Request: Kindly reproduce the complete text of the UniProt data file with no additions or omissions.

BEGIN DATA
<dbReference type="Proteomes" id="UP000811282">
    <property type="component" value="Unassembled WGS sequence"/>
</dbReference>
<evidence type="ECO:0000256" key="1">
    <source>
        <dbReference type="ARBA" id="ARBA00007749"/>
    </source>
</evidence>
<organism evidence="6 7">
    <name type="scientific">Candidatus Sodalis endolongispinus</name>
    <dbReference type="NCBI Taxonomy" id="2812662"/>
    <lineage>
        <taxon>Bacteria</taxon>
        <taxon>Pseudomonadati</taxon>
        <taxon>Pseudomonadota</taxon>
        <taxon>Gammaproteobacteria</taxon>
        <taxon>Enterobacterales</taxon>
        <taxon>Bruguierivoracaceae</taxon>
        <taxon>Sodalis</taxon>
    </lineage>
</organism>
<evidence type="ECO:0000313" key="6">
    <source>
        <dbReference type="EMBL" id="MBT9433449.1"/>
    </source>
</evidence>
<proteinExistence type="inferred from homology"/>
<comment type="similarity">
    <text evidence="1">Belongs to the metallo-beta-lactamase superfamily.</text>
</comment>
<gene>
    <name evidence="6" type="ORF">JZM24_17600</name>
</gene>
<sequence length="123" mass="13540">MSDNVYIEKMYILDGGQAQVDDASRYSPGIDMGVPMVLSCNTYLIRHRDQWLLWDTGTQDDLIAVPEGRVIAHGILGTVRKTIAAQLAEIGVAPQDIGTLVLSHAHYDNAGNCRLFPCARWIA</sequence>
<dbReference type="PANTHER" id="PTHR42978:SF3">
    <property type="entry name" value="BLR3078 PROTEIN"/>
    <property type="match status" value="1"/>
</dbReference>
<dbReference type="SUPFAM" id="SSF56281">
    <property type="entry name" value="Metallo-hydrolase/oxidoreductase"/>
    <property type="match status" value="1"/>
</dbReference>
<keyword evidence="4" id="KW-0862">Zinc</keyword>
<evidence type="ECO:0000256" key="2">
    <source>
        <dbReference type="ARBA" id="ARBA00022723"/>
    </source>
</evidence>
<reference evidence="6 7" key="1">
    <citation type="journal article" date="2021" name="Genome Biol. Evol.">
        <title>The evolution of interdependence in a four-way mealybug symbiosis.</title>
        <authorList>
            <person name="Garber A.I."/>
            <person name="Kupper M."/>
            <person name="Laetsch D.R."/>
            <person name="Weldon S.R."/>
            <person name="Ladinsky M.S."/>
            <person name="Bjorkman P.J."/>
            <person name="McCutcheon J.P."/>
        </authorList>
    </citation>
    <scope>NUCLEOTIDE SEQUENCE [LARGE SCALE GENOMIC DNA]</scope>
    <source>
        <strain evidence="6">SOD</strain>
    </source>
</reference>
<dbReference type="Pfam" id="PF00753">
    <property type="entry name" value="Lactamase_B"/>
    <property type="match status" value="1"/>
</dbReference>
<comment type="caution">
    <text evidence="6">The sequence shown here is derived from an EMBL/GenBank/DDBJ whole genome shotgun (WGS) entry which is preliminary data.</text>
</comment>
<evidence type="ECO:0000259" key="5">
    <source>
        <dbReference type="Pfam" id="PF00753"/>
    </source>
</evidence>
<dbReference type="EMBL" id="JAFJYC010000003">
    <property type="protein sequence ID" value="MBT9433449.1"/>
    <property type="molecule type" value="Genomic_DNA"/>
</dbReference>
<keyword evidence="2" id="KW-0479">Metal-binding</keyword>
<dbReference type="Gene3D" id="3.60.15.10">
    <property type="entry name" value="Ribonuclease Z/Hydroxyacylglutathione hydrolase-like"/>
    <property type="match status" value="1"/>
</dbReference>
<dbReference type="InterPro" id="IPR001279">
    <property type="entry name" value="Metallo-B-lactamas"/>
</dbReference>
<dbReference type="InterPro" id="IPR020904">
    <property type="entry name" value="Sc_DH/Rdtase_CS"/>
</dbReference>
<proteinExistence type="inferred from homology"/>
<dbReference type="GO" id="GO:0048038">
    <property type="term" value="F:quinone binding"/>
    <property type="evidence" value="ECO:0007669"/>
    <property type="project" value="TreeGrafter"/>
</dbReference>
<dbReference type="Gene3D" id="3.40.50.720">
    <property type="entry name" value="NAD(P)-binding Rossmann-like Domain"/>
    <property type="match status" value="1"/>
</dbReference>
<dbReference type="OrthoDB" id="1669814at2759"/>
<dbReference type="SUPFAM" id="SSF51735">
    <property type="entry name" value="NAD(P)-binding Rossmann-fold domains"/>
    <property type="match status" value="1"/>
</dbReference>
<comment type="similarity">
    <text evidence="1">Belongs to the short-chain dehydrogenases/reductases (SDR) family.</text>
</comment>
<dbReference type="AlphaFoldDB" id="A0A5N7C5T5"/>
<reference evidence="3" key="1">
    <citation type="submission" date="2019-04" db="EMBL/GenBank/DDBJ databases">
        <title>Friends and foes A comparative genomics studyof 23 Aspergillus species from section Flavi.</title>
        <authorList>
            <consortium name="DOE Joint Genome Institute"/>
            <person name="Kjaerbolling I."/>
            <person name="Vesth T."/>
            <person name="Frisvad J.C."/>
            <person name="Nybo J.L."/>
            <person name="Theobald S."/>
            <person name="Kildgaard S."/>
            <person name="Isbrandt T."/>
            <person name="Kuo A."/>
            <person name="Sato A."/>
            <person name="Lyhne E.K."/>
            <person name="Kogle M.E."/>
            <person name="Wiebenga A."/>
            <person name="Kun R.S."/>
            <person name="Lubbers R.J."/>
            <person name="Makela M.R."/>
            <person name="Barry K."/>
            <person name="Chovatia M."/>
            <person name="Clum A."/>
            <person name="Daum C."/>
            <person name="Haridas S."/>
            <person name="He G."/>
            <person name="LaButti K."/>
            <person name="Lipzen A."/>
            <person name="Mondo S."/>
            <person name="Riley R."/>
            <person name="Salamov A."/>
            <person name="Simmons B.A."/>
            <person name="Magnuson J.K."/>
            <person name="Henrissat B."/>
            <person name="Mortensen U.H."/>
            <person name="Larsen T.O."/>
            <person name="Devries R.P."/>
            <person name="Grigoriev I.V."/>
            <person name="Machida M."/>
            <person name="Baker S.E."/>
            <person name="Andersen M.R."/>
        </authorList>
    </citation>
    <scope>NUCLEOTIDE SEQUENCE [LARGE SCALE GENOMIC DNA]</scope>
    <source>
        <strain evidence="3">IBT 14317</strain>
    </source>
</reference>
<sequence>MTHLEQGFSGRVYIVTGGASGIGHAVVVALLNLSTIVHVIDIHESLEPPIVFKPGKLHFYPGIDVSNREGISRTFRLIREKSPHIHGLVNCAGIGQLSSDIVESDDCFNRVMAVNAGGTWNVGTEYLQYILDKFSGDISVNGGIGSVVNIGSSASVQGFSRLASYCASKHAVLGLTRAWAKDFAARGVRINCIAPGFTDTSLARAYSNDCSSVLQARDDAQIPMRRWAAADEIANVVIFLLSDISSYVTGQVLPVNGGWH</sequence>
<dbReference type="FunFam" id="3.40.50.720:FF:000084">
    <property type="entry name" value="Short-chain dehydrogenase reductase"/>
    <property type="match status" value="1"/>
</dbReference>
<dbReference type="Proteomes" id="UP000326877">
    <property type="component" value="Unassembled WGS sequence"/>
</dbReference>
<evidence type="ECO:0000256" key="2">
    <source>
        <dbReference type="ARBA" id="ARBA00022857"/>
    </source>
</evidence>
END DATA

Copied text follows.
<dbReference type="Proteomes" id="UP000811282">
    <property type="component" value="Unassembled WGS sequence"/>
</dbReference>
<evidence type="ECO:0000256" key="1">
    <source>
        <dbReference type="ARBA" id="ARBA00007749"/>
    </source>
</evidence>
<organism evidence="6 7">
    <name type="scientific">Candidatus Sodalis endolongispinus</name>
    <dbReference type="NCBI Taxonomy" id="2812662"/>
    <lineage>
        <taxon>Bacteria</taxon>
        <taxon>Pseudomonadati</taxon>
        <taxon>Pseudomonadota</taxon>
        <taxon>Gammaproteobacteria</taxon>
        <taxon>Enterobacterales</taxon>
        <taxon>Bruguierivoracaceae</taxon>
        <taxon>Sodalis</taxon>
    </lineage>
</organism>
<evidence type="ECO:0000313" key="6">
    <source>
        <dbReference type="EMBL" id="MBT9433449.1"/>
    </source>
</evidence>
<proteinExistence type="inferred from homology"/>
<comment type="similarity">
    <text evidence="1">Belongs to the metallo-beta-lactamase superfamily.</text>
</comment>
<gene>
    <name evidence="6" type="ORF">JZM24_17600</name>
</gene>
<sequence length="123" mass="13540">MSDNVYIEKMYILDGGQAQVDDASRYSPGIDMGVPMVLSCNTYLIRHRDQWLLWDTGTQDDLIAVPEGRVIAHGILGTVRKTIAAQLAEIGVAPQDIGTLVLSHAHYDNAGNCRLFPCARWIA</sequence>
<dbReference type="PANTHER" id="PTHR42978:SF3">
    <property type="entry name" value="BLR3078 PROTEIN"/>
    <property type="match status" value="1"/>
</dbReference>
<dbReference type="SUPFAM" id="SSF56281">
    <property type="entry name" value="Metallo-hydrolase/oxidoreductase"/>
    <property type="match status" value="1"/>
</dbReference>
<keyword evidence="4" id="KW-0862">Zinc</keyword>
<evidence type="ECO:0000256" key="2">
    <source>
        <dbReference type="ARBA" id="ARBA00022723"/>
    </source>
</evidence>
<reference evidence="6 7" key="1">
    <citation type="journal article" date="2021" name="Genome Biol. Evol.">
        <title>The evolution of interdependence in a four-way mealybug symbiosis.</title>
        <authorList>
            <person name="Garber A.I."/>
            <person name="Kupper M."/>
            <person name="Laetsch D.R."/>
            <person name="Weldon S.R."/>
            <person name="Ladinsky M.S."/>
            <person name="Bjorkman P.J."/>
            <person name="McCutcheon J.P."/>
        </authorList>
    </citation>
    <scope>NUCLEOTIDE SEQUENCE [LARGE SCALE GENOMIC DNA]</scope>
    <source>
        <strain evidence="6">SOD</strain>
    </source>
</reference>
<dbReference type="Pfam" id="PF00753">
    <property type="entry name" value="Lactamase_B"/>
    <property type="match status" value="1"/>
</dbReference>
<comment type="caution">
    <text evidence="6">The sequence shown here is derived from an EMBL/GenBank/DDBJ whole genome shotgun (WGS) entry which is preliminary data.</text>
</comment>
<evidence type="ECO:0000259" key="5">
    <source>
        <dbReference type="Pfam" id="PF00753"/>
    </source>
</evidence>
<dbReference type="EMBL" id="JAFJYC010000003">
    <property type="protein sequence ID" value="MBT9433449.1"/>
    <property type="molecule type" value="Genomic_DNA"/>
</dbReference>
<keyword evidence="2" id="KW-0479">Metal-binding</keyword>
<dbReference type="Gene3D" id="3.60.15.10">
    <property type="entry name" value="Ribonuclease Z/Hydroxyacylglutathione hydrolase-like"/>
    <property type="match status" value="1"/>
</dbReference>
<dbReference type="InterPro" id="IPR001279">
    <property type="entry name" value="Metallo-B-lactamas"/>
</dbReference>
<dbReference type="InterPro" id="IPR020904">
    <property type="entry name" value="Sc_DH/Rdtase_CS"/>
</dbReference>
<proteinExistence type="inferred from homology"/>
<dbReference type="GO" id="GO:0048038">
    <property type="term" value="F:quinone binding"/>
    <property type="evidence" value="ECO:0007669"/>
    <property type="project" value="TreeGrafter"/>
</dbReference>
<dbReference type="Gene3D" id="3.40.50.720">
    <property type="entry name" value="NAD(P)-binding Rossmann-like Domain"/>
    <property type="match status" value="1"/>
</dbReference>
<dbReference type="OrthoDB" id="1669814at2759"/>
<dbReference type="SUPFAM" id="SSF51735">
    <property type="entry name" value="NAD(P)-binding Rossmann-fold domains"/>
    <property type="match status" value="1"/>
</dbReference>
<comment type="similarity">
    <text evidence="1">Belongs to the short-chain dehydrogenases/reductases (SDR) family.</text>
</comment>
<dbReference type="AlphaFoldDB" id="A0A5N7C5T5"/>
<reference evidence="3" key="1">
    <citation type="submission" date="2019-04" db="EMBL/GenBank/DDBJ databases">
        <title>Friends and foes A comparative genomics studyof 23 Aspergillus species from section Flavi.</title>
        <authorList>
            <consortium name="DOE Joint Genome Institute"/>
            <person name="Kjaerbolling I."/>
            <person name="Vesth T."/>
            <person name="Frisvad J.C."/>
            <person name="Nybo J.L."/>
            <person name="Theobald S."/>
            <person name="Kildgaard S."/>
            <person name="Isbrandt T."/>
            <person name="Kuo A."/>
            <person name="Sato A."/>
            <person name="Lyhne E.K."/>
            <person name="Kogle M.E."/>
            <person name="Wiebenga A."/>
            <person name="Kun R.S."/>
            <person name="Lubbers R.J."/>
            <person name="Makela M.R."/>
            <person name="Barry K."/>
            <person name="Chovatia M."/>
            <person name="Clum A."/>
            <person name="Daum C."/>
            <person name="Haridas S."/>
            <person name="He G."/>
            <person name="LaButti K."/>
            <person name="Lipzen A."/>
            <person name="Mondo S."/>
            <person name="Riley R."/>
            <person name="Salamov A."/>
            <person name="Simmons B.A."/>
            <person name="Magnuson J.K."/>
            <person name="Henrissat B."/>
            <person name="Mortensen U.H."/>
            <person name="Larsen T.O."/>
            <person name="Devries R.P."/>
            <person name="Grigoriev I.V."/>
            <person name="Machida M."/>
            <person name="Baker S.E."/>
            <person name="Andersen M.R."/>
        </authorList>
    </citation>
    <scope>NUCLEOTIDE SEQUENCE [LARGE SCALE GENOMIC DNA]</scope>
    <source>
        <strain evidence="3">IBT 14317</strain>
    </source>
</reference>
<sequence>MTHLEQGFSGRVYIVTGGASGIGHAVVVALLNLSTIVHVIDIHESLEPPIVFKPGKLHFYPGIDVSNREGISRTFRLIREKSPHIHGLVNCAGIGQLSSDIVESDDCFNRVMAVNAGGTWNVGTEYLQYILDKFSGDISVNGGIGSVVNIGSSASVQGFSRLASYCASKHAVLGLTRAWAKDFAARGVRINCIAPGFTDTSLARAYSNDCSSVLQARDDAQIPMRRWAAADEIANVVIFLLSDISSYVTGQVLPVNGGWH</sequence>
<dbReference type="FunFam" id="3.40.50.720:FF:000084">
    <property type="entry name" value="Short-chain dehydrogenase reductase"/>
    <property type="match status" value="1"/>
</dbReference>
<dbReference type="Proteomes" id="UP000326877">
    <property type="component" value="Unassembled WGS sequence"/>
</dbReference>
<evidence type="ECO:0000256" key="2">
    <source>
        <dbReference type="ARBA" id="ARBA00022857"/>
    </source>
</evidence>